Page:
BOTTOM  [Sings.]
130       The finch, the sparrow and the lark,
131         The plain-song cuckoo gray,
132       Whose note full many a man doth mark,
133         And dares not answer nay;—
134   for, indeed, who would set his wit to so foolish
135   a bird? who would give a bird the lie, though he cry
136   "cuckoo" never so?

137   I pray thee, gentle mortal, sing again:
138   Mine ear is much enamour'd of thy note;
139   So is mine eye enthralled to thy shape;
140. thy fair virtue's force: the power of your beauty.
140   And thy fair virtue's force perforce doth move me
141   On the first view to say, to swear, I love thee.

142   Methinks, mistress, you should have little reason
143-144. to say the truth, reason / and love keep little company together now-a-days: Once again Shakespeare's clown cuts staight to the truth of the matter. 145. the more the pity: expresses regret about a fact just stated. 146. gleek: scoff, gibe, jest.
143   for that: and yet, to say the truth, reason
144   and love keep little company together now-a-days;
145   the more the pity that some honest neighbours will
146   not make them friends. Nay, I can gleek upon
147   occasion.

148   Thou art as wise as thou art beautiful.

149   Not so, neither: but if I had wit enough to get
150-151. serve mine / own turn: answer my purpose.
150   out of this wood, I have enough to serve mine
151   own turn.

152   Out of this wood do not desire to go:
153   Thou shalt remain here, whether thou wilt or no.
154. rate: value, worth.
154   I am a spirit of no common rate;
155. still: ever, always. doth tend upon my state: serves me, as part of my royal retinue.
155   The summer still doth tend upon my state;
156   And I do love thee: therefore, go with me;
157   I'll give thee fairies to attend on thee,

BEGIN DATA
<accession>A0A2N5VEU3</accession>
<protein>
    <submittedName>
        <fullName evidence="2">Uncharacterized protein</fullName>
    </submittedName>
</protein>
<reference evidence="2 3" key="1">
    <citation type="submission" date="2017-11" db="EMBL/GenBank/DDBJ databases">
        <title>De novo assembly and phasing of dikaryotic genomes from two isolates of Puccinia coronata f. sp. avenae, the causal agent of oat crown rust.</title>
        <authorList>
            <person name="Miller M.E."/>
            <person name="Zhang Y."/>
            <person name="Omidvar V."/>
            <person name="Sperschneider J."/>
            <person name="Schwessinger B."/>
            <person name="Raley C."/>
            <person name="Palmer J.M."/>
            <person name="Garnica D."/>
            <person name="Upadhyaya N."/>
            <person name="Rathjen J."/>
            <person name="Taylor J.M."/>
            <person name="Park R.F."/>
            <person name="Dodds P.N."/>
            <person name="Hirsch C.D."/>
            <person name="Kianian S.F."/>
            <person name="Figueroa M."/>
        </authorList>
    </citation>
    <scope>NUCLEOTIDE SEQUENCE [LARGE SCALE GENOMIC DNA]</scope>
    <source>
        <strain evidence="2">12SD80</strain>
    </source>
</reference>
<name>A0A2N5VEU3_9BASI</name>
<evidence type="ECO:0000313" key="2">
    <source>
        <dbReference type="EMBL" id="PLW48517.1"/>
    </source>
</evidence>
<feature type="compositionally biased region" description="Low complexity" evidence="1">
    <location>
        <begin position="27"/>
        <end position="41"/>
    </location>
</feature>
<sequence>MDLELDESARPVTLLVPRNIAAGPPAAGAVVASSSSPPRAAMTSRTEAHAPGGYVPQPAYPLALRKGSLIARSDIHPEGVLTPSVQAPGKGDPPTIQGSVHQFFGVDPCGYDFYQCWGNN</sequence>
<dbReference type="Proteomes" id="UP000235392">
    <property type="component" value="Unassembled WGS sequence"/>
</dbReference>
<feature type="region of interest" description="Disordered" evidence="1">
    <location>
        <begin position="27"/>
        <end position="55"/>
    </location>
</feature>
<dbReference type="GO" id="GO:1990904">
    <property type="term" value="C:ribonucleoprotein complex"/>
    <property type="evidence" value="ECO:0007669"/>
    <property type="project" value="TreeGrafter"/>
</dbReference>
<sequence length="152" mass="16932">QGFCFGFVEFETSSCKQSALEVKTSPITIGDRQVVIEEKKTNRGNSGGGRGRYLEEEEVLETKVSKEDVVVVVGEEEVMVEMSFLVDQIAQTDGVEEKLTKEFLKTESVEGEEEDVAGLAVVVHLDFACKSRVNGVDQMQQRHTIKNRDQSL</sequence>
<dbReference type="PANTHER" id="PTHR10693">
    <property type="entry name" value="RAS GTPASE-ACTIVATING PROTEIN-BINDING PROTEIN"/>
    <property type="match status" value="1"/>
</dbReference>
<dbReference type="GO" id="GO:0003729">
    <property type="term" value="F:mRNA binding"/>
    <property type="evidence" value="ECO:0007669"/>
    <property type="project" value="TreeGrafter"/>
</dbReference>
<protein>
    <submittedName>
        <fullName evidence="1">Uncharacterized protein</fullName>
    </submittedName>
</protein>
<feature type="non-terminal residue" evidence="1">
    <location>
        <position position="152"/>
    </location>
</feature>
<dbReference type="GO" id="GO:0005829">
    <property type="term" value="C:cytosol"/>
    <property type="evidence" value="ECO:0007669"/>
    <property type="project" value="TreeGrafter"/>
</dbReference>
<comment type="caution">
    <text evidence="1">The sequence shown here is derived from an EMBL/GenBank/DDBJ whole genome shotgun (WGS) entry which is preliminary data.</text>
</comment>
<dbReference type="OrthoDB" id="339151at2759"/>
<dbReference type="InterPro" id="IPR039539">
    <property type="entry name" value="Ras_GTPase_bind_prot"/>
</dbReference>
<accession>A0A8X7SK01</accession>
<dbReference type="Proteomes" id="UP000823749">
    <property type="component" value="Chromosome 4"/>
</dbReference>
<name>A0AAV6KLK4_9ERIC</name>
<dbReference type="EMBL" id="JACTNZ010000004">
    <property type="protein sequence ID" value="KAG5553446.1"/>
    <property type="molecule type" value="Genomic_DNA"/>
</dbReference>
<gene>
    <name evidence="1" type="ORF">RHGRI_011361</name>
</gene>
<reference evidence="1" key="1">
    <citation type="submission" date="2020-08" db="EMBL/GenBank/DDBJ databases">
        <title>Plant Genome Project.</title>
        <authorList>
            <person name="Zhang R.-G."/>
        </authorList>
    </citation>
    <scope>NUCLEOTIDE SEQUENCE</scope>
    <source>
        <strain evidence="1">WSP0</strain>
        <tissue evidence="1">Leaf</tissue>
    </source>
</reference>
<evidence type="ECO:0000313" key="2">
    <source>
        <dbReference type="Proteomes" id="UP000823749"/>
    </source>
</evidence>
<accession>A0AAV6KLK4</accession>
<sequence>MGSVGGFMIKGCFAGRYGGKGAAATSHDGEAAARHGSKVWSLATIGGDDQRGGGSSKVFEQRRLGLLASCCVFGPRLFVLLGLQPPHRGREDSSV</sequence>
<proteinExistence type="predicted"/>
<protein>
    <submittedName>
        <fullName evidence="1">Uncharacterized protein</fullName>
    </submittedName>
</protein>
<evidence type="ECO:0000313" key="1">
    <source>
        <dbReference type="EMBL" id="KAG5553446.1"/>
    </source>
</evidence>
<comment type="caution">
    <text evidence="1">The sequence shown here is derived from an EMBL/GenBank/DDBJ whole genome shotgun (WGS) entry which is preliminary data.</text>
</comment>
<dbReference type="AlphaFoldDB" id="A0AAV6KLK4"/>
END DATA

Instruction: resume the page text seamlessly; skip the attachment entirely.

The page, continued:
158   And they shall fetch thee jewels from the deep,
159   And sing while thou on pressed flowers dost sleep;
160. grossness: corporeal nature.
160   And I will purge thy mortal grossness so
161   That thou shalt like an airy spirit go.
162. Moth: Pronounced mote or mot . . . more
162   Peaseblossom! Cobweb! Moth! and Mustardseed!

Peaseblossom, Cobweb, Moth, and Mustardseed
Image Source
           Enter four Fairies [PEASEBLOSSOM, COBWEB,
           MOTH, and MUSTARDSEED].

163   Ready.

163                 And I.

163                           And I.

163                                      And I.

163                                                     Where shall we go?

164   Be kind and courteous to this gentleman;
165   Hop in his walks and gambol in his eyes;
166. apricocks: apricots.
166   Feed him with apricocks and dewberries,
167   With purple grapes, green figs, and mulberries;
168   The honey-bags steal from the humble-bees,
169   And for night-tapers crop their waxen thighs
170   And light them at the fiery glow-worm's eyes,
171. have: i.e., attend (with lights).
171   To have my love to bed and to arise;
172   And pluck the wings from Painted butterflies
173   To fan the moonbeams from his sleeping eyes:
174   Nod to him, elves, and do him courtesies.

175   Hail, mortal!

176   Hail!

177   Hail!

178   Hail!

179. cry your worship's mercy: beg pardon of your honors.
179   I cry your worship's mercy, heartily: I beseech your
180   worship's name.

181   Cobweb.

182. of more acquaintance: to be better acquainted with me. 183-184. If I cut my finger, I shall make bold with you: Cobwebs were applied to cuts to inhibit bleeding.
182   I shall desire you of more acquaintance, good Master
183   Cobweb: if I cut my finger, I shall make bold with
184   you. Your name, honest gentleman?

185   Peaseblossom.

186. commend me: give my regards. Squash: unripe pea pod. 187. Peascod: mature pea pod.
186   I pray you, commend me to Mistress Squash, your
187   mother, and to Master Peascod, your father. Good
188   Master Peaseblossom, I shall desire you of more
189   acquaintance too. Your name, I beseech you, sir?

190   Mustardseed.

191   Good Master Mustardseed, I know your patience
192. patience: calmness in suffering.
192   well: that same cowardly, giant-like ox-beef hath
193   devoured many a gentleman of your house: I promise
194   you your kindred had made my eyes water ere now.
195   I desire your more acquaintance, good Master
196   Mustardseed.

197   Come, wait upon him; lead him to my bower.
198   The moon methinks looks with a watery eye;
199. she weeps: i.e., she causes dew.
199   And when she weeps, weeps every little flower,
200. enforced: forced, violated; or, possibly, constrained (since Titania at this moment is hardly concerned about chastity).
200   Lamenting some enforced chastity.
201   Tie up my love's tongue, bring him silently.